Overview

Paul has argued that the one who prophesies is greater than the one who speaks in tongues because prophecy builds up the church while tongues builds only the self. He has asked the question “how will I benefit you” and said that there is much greater benefit to others in bringing revelation or knowledge or prophecy or teaching than in speaking in unknown languages. He illustrated the unintelligibility of tongues and demonstrated its failure to communicate but rather to produce irritation and alienation inside the family of faith. He points to the advantage of engaging one’s own mind in worship of God, and says “I would rather speak five words with my mind in order to instruct others than a myriad of words in a tongue”. He indicates that eagerness to speak in uninterpreted tongues as a sign of immaturity. Then he points to foreign tongues in the Old Testament as a sign of God’s judgment and rejection of his unbelieving people. He highlights the evangelistic advantages of prophecy over tongues toward visitors and unbelievers in the worship gathering of the church.

Now in the last section of this chapter, he reiterates the underlying principles he has taught and lays down some very specific clear practical apostolic instruction for the church.

Silence and Speaking

What is verbalized in the context of the church gathering is the focus of this chapter. The verb ‘to speak’ [λαλέω] occurs 24 times in this chapter alone. Paul has argued for the advantages of speaking prophecy over speaking in unknown tongues. But this passage is punctuated by silence. There are times when the best thing to build up the body is to refrain from speaking. There are three categories of people discussed in these verses, and each of them are told to be silent at different times for the common good. In verse 28, the tongues speakers are told to be silent. In verse 30 the prophets are told when to be silent. In verse 34 the women or wives are told to be silent.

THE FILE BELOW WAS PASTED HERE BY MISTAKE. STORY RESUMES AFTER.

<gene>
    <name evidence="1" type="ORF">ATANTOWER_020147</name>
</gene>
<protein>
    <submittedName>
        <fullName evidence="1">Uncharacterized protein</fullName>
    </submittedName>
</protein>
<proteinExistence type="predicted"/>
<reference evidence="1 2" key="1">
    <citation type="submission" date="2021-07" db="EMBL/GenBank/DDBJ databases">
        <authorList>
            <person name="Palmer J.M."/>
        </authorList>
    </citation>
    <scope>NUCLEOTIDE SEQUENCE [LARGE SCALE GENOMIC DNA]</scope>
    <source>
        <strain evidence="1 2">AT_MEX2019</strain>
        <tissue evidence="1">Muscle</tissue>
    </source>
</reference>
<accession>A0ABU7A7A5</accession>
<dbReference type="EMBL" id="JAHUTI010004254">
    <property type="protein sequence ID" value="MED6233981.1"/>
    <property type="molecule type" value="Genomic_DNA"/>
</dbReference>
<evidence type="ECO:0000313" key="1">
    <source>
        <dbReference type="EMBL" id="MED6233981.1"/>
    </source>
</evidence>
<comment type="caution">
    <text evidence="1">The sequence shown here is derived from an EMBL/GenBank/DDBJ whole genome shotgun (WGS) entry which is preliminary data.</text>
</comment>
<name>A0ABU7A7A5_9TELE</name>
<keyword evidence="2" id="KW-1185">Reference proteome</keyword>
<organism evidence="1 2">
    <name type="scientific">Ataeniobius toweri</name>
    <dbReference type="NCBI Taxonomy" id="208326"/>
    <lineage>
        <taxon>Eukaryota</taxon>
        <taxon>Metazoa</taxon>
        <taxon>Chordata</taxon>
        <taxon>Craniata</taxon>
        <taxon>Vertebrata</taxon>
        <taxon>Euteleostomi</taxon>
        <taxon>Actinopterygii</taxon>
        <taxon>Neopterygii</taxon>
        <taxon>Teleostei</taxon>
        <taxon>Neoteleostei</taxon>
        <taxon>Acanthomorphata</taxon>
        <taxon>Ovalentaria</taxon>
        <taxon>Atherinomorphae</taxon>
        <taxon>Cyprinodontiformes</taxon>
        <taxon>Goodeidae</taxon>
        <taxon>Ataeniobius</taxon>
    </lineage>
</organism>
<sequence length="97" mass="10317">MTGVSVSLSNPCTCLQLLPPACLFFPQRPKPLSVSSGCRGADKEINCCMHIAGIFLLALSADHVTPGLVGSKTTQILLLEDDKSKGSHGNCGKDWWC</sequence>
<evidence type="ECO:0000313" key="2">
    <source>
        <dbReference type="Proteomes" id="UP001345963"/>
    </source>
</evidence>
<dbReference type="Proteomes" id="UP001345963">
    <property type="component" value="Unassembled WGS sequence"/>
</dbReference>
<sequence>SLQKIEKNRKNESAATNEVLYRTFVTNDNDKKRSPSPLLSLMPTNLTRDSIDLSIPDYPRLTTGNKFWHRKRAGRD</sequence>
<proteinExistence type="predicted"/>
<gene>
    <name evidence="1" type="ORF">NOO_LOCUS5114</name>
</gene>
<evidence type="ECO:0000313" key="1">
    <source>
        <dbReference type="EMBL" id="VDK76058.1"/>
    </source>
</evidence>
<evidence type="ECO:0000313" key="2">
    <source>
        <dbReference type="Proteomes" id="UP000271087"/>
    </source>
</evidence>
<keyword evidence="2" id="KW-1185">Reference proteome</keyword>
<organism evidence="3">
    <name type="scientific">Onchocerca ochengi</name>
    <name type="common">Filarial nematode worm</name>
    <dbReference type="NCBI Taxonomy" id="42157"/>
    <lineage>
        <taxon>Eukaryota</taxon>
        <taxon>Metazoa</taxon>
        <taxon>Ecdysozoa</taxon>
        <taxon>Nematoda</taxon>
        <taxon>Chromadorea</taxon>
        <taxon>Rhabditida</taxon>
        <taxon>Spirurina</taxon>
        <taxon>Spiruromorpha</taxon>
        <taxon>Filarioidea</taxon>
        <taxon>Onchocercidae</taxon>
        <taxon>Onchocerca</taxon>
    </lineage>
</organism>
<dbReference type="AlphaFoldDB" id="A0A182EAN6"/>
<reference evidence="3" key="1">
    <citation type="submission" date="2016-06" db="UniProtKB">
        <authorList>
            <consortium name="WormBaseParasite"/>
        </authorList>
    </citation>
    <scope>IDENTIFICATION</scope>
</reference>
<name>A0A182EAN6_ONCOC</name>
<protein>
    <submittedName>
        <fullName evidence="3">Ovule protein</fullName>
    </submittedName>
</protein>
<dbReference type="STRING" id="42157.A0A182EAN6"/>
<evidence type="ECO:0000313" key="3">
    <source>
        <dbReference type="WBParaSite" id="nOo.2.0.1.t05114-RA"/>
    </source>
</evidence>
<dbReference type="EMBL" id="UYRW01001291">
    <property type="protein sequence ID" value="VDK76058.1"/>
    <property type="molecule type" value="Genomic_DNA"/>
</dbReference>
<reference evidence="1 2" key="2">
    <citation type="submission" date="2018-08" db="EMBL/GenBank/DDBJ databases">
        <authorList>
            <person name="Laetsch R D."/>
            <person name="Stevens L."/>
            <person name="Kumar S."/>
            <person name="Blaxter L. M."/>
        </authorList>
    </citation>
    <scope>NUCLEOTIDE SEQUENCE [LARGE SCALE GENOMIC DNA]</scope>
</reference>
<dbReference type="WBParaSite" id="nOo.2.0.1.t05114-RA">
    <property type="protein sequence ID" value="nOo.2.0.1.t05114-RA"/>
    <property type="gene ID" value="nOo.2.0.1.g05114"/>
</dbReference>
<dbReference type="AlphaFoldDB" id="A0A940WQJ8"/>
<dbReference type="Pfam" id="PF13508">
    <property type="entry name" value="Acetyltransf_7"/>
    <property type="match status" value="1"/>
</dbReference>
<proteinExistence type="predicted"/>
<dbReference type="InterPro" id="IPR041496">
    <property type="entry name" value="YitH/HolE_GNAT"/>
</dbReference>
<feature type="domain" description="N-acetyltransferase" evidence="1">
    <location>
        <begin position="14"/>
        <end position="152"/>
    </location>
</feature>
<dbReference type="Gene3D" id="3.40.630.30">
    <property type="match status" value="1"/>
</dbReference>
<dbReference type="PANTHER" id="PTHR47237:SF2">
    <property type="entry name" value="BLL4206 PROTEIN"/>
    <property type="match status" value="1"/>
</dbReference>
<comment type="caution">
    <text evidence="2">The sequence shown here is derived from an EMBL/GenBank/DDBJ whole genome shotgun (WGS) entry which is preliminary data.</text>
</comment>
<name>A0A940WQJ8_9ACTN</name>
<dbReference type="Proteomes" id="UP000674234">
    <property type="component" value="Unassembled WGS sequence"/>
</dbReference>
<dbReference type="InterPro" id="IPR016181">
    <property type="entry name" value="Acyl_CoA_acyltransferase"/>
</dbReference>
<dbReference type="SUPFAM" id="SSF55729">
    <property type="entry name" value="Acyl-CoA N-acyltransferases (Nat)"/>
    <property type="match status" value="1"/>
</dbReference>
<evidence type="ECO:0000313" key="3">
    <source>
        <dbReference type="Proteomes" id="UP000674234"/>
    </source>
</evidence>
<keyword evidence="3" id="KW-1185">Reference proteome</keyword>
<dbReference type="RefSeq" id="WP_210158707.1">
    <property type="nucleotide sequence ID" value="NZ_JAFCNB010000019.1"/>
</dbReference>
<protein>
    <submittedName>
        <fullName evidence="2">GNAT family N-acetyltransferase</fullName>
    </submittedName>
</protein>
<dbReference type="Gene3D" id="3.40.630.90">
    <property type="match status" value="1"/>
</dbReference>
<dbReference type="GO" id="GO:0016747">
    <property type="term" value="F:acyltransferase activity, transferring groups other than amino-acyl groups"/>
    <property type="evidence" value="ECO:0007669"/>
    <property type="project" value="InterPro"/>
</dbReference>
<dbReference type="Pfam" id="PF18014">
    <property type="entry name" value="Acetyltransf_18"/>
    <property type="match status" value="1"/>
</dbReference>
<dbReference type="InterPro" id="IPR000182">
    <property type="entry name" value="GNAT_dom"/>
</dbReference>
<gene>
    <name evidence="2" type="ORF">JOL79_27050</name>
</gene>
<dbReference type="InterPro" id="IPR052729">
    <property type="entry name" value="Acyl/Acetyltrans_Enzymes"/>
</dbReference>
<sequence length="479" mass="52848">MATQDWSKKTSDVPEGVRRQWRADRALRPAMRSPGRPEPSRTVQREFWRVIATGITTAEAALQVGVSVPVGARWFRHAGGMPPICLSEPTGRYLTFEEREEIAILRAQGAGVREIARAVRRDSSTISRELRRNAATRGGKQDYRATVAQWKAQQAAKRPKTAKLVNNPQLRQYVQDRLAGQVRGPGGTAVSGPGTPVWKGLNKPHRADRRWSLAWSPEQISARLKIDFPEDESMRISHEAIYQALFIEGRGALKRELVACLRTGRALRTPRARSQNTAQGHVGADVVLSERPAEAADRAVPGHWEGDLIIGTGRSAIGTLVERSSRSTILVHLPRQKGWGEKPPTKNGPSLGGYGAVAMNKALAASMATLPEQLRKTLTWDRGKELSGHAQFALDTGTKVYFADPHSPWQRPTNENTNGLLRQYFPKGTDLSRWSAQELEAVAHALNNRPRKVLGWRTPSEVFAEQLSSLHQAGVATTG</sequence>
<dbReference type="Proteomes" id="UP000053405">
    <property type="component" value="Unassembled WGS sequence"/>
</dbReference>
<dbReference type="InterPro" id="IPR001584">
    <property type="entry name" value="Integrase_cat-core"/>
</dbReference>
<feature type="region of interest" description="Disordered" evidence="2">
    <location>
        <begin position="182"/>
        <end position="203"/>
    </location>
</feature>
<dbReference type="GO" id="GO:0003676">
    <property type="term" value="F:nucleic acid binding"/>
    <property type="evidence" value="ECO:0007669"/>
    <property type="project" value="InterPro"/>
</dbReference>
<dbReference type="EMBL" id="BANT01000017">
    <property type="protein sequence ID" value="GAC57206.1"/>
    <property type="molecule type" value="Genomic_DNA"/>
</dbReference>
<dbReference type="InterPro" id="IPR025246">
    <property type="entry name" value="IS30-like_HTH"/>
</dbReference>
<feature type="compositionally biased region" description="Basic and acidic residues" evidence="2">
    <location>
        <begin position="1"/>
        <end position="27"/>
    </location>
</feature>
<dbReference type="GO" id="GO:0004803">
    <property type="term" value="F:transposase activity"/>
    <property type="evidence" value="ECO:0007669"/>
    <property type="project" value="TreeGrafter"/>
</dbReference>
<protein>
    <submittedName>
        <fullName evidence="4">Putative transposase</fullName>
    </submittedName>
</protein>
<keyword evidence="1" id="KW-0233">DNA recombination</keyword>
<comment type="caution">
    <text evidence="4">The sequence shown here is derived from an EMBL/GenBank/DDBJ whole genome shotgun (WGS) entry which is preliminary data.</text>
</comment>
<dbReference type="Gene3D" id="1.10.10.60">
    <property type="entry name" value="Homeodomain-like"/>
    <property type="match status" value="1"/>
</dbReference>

Coming Together as the Church

What Paul says here is in the context of the gathering of the local church. See it in verse 26? ‘When you come together’. It is good to remind ourselves that the church is not a location that we attend but a people who gathers. Even the word translated ‘church’ [ἐκκλησία] means a called out people, those who have been called out to assemble. This word ‘come together’ [συνέρχομαι] is used here twice and five times in chapter 11 addressing issues when the church gathers to celebrate the Lord’s Supper.

Building Up

The goal for coming together is to build one another up. Paul said in chapter 3:

1 Corinthians 3:9 For we are God’s fellow workers. You are God’s field, God’s building. 10 According to the grace of God given to me, like a skilled master builder I laid a foundation, and someone else is building upon it. Let each one take care how he builds upon it. 11 For no one can lay a foundation other than that which is laid, which is Jesus Christ. 12 Now if anyone builds on the foundation with gold, silver, precious stones, wood, hay, straw— 13 each one’s work will become manifest, for the Day will disclose it, because it will be revealed by fire, and the fire will test what sort of work each one has done. 14 If the work that anyone has built on the foundation survives, he will receive a reward. 15 If anyone’s work is burned up, he will suffer loss, though he himself will be saved, but only as through fire.

In chapter 8 he said:

1 Corinthians 8:1 …This “knowledge” puffs up, but love builds up.

And in chapter 10,

1 Corinthians 10:23 “All things are lawful,” but not all things are helpful. “All things are lawful,” but not all things build up. 24 Let no one seek his own good, but the good of his neighbor.

Here in chapter 14, he says:

1 Corinthians 14:3 On the other hand, the one who prophesies speaks to people for their upbuilding and encouragement and consolation. 4 The one who speaks in a tongue builds up himself, but the one who prophesies builds up the church. 5 …unless someone interprets, so that the church may be built up.

12 …strive to excel in building up the church.

17 …but the other person is not being built up.

Here he reminds them of the underlying motivation for gathering: